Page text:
UN panel lists Israelis suspected of war crimes on Gaza border
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Pro-Israel activists stage 'Rally for Equal Rights'

UN panel lists Israelis suspected of war crimes on Gaza border

Human Rights Council’s Commission of Inquiry into last year’s riots to hand ‘confidential file’ to International Criminal Court; Israel has rejected the report

Raphael Ahren is the diplomatic correspondent at The Times of Israel.

Israeli snipers prepare for massive protests by Palestinians in Gaza and the potential for demonstrators to try to breach the security fence on March 30, 2018. (Israel Defense Forces)
Israeli snipers prepare for massive protests by Palestinians in Gaza and the potential for demonstrators to try to breach the security fence on March 30, 2018. (Israel Defense Forces)

The United Nations Human Rights Council’s fact-finding mission into last year’s protests at the Gaza border presented its full report on Monday, saying it had compiled a list of Israelis suspected of serious crimes that it will make available to the International Criminal Court and other bodies.

The database, which was not made public, contains information about “military and civilian structures in Israel” that are allegedly responsible for violations of international humanitarian law, as well as the institutions that fail to investigate them, according to the report.

Israel has dismissed the report, rejecting and denouncing it when a summary was first published two weeks ago.

At the beginning of the Human Rights Council’s 40th session on Monday, the so-called Commission of Inquiry on the protests in the Occupied Palestinian Territory presented a 250-page report that Israel may have committed “crimes against humanity” by using live ammunition against Palestinians protesters who participated in the so-called Great March of Return.

Intentionally killing civilians who are not “directly participating in hostilities” is a war crime, the report stressed. “The Commission found reasonable grounds to believe that individual members of the Israeli security forces, in the course of their response to the demonstrations, killed and gravely injured civilians who were neither directly participating in hostilities nor posing an imminent threat.”

Israel had at its disposal “less lethal alternatives,” the document went on, positing that the use of the live ammunition against protesters was disproportionate and unlawful.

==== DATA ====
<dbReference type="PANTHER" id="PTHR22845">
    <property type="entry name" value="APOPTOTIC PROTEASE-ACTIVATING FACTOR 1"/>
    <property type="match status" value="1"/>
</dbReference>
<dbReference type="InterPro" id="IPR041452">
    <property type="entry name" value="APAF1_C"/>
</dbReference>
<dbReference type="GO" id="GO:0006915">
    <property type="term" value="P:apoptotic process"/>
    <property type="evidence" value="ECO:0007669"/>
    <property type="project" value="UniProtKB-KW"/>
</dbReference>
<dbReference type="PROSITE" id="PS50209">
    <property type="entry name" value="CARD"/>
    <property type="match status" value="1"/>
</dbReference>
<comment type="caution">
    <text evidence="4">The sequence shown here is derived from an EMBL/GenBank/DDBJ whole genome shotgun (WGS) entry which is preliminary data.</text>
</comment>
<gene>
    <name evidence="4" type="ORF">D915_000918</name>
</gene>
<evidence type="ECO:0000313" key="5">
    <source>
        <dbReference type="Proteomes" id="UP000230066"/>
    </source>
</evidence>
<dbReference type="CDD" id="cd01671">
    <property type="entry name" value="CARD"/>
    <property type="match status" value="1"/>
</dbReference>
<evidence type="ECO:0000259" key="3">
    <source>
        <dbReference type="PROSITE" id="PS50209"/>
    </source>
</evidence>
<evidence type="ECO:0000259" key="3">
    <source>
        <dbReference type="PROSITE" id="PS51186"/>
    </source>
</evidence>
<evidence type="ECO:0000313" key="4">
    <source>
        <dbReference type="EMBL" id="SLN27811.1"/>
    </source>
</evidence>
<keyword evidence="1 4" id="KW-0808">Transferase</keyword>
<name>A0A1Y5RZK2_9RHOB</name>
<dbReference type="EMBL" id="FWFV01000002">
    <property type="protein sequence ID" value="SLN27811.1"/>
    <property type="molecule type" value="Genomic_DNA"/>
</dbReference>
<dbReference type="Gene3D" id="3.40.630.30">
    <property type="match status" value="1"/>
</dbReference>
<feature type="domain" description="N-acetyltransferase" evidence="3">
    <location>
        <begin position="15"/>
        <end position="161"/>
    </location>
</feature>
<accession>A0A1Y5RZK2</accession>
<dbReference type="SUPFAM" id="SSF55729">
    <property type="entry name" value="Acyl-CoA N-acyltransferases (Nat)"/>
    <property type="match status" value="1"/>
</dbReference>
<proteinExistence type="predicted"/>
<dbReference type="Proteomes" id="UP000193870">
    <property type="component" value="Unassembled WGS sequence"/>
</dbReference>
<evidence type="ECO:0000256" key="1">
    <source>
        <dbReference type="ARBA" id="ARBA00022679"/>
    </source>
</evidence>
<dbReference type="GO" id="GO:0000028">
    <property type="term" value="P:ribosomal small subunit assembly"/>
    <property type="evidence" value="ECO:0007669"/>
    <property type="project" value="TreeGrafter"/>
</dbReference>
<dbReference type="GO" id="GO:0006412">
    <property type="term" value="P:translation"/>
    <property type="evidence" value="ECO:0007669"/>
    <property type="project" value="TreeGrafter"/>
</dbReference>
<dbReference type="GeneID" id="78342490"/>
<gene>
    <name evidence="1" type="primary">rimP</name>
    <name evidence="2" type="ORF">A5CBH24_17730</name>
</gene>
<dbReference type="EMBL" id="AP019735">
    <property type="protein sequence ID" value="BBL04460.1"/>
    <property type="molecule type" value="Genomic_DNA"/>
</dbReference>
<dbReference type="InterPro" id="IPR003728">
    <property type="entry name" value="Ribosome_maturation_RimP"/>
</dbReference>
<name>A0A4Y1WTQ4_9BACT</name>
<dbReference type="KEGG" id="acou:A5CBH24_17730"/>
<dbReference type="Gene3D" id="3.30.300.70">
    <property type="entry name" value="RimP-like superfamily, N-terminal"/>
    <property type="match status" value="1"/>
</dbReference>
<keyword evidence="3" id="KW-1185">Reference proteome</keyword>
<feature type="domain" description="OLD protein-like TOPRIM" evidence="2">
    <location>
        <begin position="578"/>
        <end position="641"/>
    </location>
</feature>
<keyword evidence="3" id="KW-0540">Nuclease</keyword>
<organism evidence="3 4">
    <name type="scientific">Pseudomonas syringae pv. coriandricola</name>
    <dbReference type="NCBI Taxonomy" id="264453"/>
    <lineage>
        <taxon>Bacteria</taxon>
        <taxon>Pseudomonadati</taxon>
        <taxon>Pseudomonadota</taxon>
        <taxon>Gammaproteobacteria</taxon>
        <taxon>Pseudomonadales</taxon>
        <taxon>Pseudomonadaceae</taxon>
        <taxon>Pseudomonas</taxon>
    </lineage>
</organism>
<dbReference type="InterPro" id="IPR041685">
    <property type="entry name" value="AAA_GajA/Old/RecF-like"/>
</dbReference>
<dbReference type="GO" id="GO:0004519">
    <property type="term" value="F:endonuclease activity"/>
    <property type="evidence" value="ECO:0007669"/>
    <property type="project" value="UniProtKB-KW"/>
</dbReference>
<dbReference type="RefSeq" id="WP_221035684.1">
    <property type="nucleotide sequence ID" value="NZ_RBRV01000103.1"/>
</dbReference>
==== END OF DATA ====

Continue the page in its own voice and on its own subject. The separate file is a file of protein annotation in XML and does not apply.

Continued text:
According to the probe, Israeli security forces shot more than 6,000 Palestinians who participated in protests along the Gaza border between March and December 2018, killing 183 people, including 32 children.

Israel says the protests were organized by the Hamas terrorist organization and were aimed at breaching the border fence with the specific aim of killing Israelis.

According to the commission of inquiry, fewer than 30 of those killed were “members of Palestinian organized armed groups,” adding that Israeli troops’ use of live fire was only justified in very few cases in which they faced an immediate threat to life.

Hamas has acknowledged that dozens of those killed were its members.

Palestinians hurl burning tires at the Gaza security fence during the sixth ‘March of Return’ demonstration on May 4, 2018. (Israel Defense Forces)

The report accused Israel of having “consistently failed to meaningfully investigate and prosecute commanders and soldiers for crimes and violations committed against Palestinians.” While it acknowledged that the army has opened several internal army inquiries into the shootings of apparently uninvolved civilians, it doubted the government’s willingness to honestly scrutinize its policies and actions.

“Israel’s record for investigating deaths of Palestinians in Gaza and the West Bank is dismal,” the report asserted.

At the same time, the commission of inquiry also said it believes that Hamas “encouraged or defended demonstrators’ use of incendiary kites and balloons, causing fear and significant material damage in southern Israel,” and that the group failed to stop the use of these “indiscriminate devices.”